Rabies is a viral infection caused by viruses belonging to the Lyssavirus genus. It is a zoonosis — an animal disease that can spread to humans — transmitted by saliva through bites and scratches of infected mammals. The infection primarily circulates among domestic, feral, and wild animals such as dogs, cats, monkeys, foxes, bats, raccoons, and skunks, although all mammals are at risk. The virus attacks the Central Nervous System targeting the brain and the spinal cord, and if untreated is fatal.
Rabies is present on all continents except Antarctica. The majority of human infections occur in Asia and Africa. Travellers coming into close contact with domestic animals or wildlife on ecotourism trips, or those undertaking outdoor activities like cave exploring, camping, trekking, and visiting farms or rural areas are at higher risk.
Rabies is also an occupational hazard for veterinarians and wildlife researchers. Children are especially vulnerable since they may not report scratches or bites. They should be cautioned not to pet dogs, cats, monkeys, or other mammals. Usually symptoms appear 1 to 3 months, although they can appear as early as a few days after exposure to the virus. The illness is characterized by fever and pain or a tingling sensation at the wound site.
As a result of inflammation to the brain and spinal cord, some patients present with anxiety, hyperactivity, convulsions, delirium, and have a fear of swallowing or drinking liquids, as well as a fear of moving air or drafts. In other patients, muscles become paralysed followed by a coma. Once symptoms are present, most patients die within 1 or 2 weeks.
Avoid contact with feral animals or wildlife. Seek medical attention immediately. A series of 3 pre-exposure rabies vaccination shots is advised for persons planning an extended stay or on work assignments in remote and rural areas, particularly in Africa, Asia, Central and South America.
The pre-exposure series simplifies medical care if the person has been bitten by a rabid animal and gives enough time to travel from a remote area to seek medical attention. Although this provides adequate initial protection, you will require 2 additional post-exposure doses if you were exposed to the virus. These two vaccines are interchangeable.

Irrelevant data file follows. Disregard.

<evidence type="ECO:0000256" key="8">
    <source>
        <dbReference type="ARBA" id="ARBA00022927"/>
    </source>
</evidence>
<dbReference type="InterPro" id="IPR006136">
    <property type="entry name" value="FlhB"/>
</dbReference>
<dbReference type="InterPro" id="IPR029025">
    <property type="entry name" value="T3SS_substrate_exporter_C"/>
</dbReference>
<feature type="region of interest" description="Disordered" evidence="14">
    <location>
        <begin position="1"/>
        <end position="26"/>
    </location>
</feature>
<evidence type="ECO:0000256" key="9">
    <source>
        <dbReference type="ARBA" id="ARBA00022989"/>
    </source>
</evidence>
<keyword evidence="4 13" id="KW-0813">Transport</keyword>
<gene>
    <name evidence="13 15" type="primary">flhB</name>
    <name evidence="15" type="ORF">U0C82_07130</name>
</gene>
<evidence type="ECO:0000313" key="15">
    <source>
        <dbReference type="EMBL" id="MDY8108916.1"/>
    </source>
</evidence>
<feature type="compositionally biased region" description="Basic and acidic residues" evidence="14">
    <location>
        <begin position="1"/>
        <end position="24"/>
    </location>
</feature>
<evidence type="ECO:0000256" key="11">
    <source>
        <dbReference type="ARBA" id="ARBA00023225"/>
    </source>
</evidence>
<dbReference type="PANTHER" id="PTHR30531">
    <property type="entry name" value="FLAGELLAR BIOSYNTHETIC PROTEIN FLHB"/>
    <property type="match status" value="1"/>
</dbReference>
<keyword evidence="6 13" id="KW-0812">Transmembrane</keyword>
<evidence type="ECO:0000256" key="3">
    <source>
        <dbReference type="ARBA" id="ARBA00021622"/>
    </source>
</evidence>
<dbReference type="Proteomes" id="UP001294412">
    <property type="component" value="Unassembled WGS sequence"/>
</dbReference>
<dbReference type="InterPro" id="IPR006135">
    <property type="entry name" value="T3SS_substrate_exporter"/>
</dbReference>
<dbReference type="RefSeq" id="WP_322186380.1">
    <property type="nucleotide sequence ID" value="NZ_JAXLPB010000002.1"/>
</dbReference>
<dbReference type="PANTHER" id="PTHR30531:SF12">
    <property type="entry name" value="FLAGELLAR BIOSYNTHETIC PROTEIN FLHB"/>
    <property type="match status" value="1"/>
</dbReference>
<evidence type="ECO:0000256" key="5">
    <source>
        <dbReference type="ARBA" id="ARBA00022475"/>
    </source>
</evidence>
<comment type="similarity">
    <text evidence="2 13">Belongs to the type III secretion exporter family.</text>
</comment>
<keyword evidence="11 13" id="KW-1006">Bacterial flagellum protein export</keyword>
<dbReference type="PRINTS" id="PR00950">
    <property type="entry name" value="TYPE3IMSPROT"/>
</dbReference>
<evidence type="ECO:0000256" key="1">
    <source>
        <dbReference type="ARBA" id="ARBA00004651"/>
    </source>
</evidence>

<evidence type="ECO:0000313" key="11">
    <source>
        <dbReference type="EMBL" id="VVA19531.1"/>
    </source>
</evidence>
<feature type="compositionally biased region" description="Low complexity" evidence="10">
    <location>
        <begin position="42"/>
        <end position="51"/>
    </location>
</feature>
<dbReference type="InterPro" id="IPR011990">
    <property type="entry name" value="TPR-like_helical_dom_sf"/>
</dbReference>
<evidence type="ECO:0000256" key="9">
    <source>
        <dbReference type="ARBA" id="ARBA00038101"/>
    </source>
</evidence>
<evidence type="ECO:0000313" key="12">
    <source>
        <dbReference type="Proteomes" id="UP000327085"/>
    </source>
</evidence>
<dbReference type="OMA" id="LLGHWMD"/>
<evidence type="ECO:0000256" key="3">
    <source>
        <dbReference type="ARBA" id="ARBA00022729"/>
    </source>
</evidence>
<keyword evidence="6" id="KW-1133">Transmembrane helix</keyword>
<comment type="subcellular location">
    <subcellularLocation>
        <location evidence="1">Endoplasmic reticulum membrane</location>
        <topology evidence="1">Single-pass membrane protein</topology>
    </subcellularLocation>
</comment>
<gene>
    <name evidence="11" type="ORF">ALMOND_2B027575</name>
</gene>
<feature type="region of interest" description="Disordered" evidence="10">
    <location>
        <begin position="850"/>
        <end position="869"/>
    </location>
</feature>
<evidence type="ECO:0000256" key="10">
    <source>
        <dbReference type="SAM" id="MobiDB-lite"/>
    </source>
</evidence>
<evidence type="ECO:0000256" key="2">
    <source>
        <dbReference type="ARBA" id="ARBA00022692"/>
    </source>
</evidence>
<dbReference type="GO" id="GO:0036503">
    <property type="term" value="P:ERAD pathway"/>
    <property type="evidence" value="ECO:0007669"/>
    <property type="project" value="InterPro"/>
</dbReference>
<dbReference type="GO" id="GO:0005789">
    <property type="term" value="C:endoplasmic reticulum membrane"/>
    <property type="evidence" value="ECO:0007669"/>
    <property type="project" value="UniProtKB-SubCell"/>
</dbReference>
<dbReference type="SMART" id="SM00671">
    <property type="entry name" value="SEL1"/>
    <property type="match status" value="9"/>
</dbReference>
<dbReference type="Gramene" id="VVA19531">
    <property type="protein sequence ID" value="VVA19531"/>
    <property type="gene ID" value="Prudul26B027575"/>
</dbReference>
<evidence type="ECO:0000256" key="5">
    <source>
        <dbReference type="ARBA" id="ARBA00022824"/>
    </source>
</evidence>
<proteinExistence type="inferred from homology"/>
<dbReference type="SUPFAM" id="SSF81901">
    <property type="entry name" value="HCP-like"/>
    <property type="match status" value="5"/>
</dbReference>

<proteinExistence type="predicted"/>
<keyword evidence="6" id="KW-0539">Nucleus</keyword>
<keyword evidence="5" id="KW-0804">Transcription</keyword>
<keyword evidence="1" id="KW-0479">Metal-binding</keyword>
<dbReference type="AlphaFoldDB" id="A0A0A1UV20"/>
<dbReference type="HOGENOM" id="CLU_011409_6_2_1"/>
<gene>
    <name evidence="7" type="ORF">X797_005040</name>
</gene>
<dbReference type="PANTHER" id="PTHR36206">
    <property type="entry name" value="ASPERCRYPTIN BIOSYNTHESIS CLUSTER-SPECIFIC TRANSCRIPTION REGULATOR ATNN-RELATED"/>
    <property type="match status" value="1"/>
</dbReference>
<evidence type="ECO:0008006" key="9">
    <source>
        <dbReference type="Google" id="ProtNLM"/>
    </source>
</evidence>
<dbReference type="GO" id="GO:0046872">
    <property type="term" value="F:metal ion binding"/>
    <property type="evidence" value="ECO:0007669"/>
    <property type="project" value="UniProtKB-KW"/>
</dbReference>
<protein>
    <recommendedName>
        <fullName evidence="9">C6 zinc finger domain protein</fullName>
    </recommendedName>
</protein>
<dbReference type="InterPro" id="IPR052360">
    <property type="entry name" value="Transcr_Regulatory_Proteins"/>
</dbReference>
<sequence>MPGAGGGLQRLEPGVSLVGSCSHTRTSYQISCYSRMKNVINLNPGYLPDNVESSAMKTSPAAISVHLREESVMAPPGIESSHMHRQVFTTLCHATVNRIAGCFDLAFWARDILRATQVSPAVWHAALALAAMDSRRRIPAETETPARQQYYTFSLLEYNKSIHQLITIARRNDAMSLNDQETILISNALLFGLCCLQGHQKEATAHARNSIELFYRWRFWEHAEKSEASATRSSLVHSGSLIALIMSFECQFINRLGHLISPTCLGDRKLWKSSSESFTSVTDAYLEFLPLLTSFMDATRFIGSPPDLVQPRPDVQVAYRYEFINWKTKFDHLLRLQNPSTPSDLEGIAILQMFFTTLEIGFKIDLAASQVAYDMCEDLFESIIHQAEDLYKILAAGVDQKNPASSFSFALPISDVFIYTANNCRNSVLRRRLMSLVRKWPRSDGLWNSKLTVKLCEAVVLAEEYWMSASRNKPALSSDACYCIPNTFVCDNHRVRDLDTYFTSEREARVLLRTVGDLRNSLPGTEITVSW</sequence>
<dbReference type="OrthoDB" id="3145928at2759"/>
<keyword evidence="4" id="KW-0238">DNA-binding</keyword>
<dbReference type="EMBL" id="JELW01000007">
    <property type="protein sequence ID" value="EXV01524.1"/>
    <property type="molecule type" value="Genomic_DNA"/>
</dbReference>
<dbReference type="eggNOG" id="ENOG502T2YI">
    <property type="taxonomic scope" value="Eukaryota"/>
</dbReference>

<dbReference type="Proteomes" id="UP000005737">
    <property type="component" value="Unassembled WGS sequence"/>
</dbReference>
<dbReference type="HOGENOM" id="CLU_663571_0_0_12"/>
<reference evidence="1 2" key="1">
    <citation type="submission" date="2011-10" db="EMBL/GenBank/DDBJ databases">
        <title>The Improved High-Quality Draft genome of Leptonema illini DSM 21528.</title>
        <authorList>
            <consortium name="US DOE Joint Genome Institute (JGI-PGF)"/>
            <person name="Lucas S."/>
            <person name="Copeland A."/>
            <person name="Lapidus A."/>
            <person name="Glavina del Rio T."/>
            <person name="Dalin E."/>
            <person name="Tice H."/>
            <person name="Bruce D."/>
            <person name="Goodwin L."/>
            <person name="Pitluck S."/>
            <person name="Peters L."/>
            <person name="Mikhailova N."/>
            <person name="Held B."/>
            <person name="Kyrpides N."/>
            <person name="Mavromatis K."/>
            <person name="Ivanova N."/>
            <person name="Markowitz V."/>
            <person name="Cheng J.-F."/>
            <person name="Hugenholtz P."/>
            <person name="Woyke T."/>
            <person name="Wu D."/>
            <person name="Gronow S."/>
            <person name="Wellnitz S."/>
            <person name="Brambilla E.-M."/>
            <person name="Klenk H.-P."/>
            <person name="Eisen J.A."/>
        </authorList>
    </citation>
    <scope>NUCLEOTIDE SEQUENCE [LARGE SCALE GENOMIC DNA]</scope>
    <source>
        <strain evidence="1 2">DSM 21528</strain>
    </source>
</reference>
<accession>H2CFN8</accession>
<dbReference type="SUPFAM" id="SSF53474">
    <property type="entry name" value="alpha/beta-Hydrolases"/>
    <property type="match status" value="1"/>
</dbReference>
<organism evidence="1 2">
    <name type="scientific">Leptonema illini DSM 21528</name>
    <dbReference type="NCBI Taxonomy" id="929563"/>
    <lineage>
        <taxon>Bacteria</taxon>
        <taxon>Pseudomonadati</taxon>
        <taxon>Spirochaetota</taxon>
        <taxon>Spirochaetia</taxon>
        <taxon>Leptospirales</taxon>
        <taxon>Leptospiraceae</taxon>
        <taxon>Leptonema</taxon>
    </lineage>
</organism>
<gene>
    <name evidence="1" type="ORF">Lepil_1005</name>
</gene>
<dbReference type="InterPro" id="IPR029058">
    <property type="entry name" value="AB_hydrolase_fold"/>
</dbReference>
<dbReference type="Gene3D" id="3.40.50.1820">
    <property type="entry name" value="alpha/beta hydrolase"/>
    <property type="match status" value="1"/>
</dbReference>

Topic Overview What is rabies? How do you get rabies?
What are the symptoms? How is rabies treated? What should you do if you think you have been exposed to rabies? How can you avoid rabies?
To avoid contact with the rabies virus: Have pet dogs, cats, and ferrets vaccinated against rabies. If you aren't the first owner of your pet, ask for a certificate of rabies vaccination. If no document exists, confirm with the pet's veterinarian that the pet got the vaccine.
Rabies is a viral disease that causes inflammation of the brain in humans and other mammals. Early symptoms can include fever and tingling at the site of. Rabies lyssavirus, formerly Rabies virus, is a neurotropic virus that causes.
Avoid contact with stray dogs, especially in rural areas of countries where rabies is a risk. Avoid contact with bats.
In Jackson, A. View mypetMD Content. Cushing's Syndrome: Classifying the Type. Domestic cats. What is Grass Hay for Horses?
Never touch or try to pet or catch a wild animal. Teach children to avoid these animals. Secure garbage and other items that attract animals.
Secure open areas of your home, such as pet doors, chimneys, unscreened windows, or any place that wild or stray animals could enter. Never handle a dead animal. Avoid any contact with its brain tissue. Frequently Asked Questions Learning about rabies: What is rabies? What increases my risk of getting rabies? I've been bitten or scratched by an animal. Do I need to see a doctor?
Getting treatment: Can a vaccine prevent the progression of rabies? What is an HRIG shot? Ongoing concerns: In what areas of the world does rabies occur? What types of animals most often have rabies? Does my pet need to be vaccinated, and if so, how often? When is it a good idea for people to be vaccinated against rabies before they've been exposed? World Health Organization. References Citations Plotkin SA, et al.
Rhabdoviridae: Rabies virus. In RD Feigin et al. Philadelphia: Saunders Elsevier. Centers for Disease Control and Prevention Human rabies prevention—United States Prophylaxis against rabies.
New England Journal of Medicine, — World Health Organization Rabies fact sheet. Accessed April 6, Use of a reduced 4-dose vaccine schedule for postexposure prophylaxis to prevent human rabies.
Jackson AC Rabies and other rhabdovirus infections. In DL Kasper et al. Compendium of animal rabies prevention and control, Willoughby RE Jr In RM Kliegman et al. Philadelphia: Elsevier Saunders. Previous Section: References Top of Page. Plotkin SA, et al. Human rabies prevention-United States New England Journal of Medicine, Learning about rabies:.
What is rabies?
Getting treatment:. Can a vaccine prevent the progression of rabies? Ongoing concerns:. In what areas of the world does rabies occur?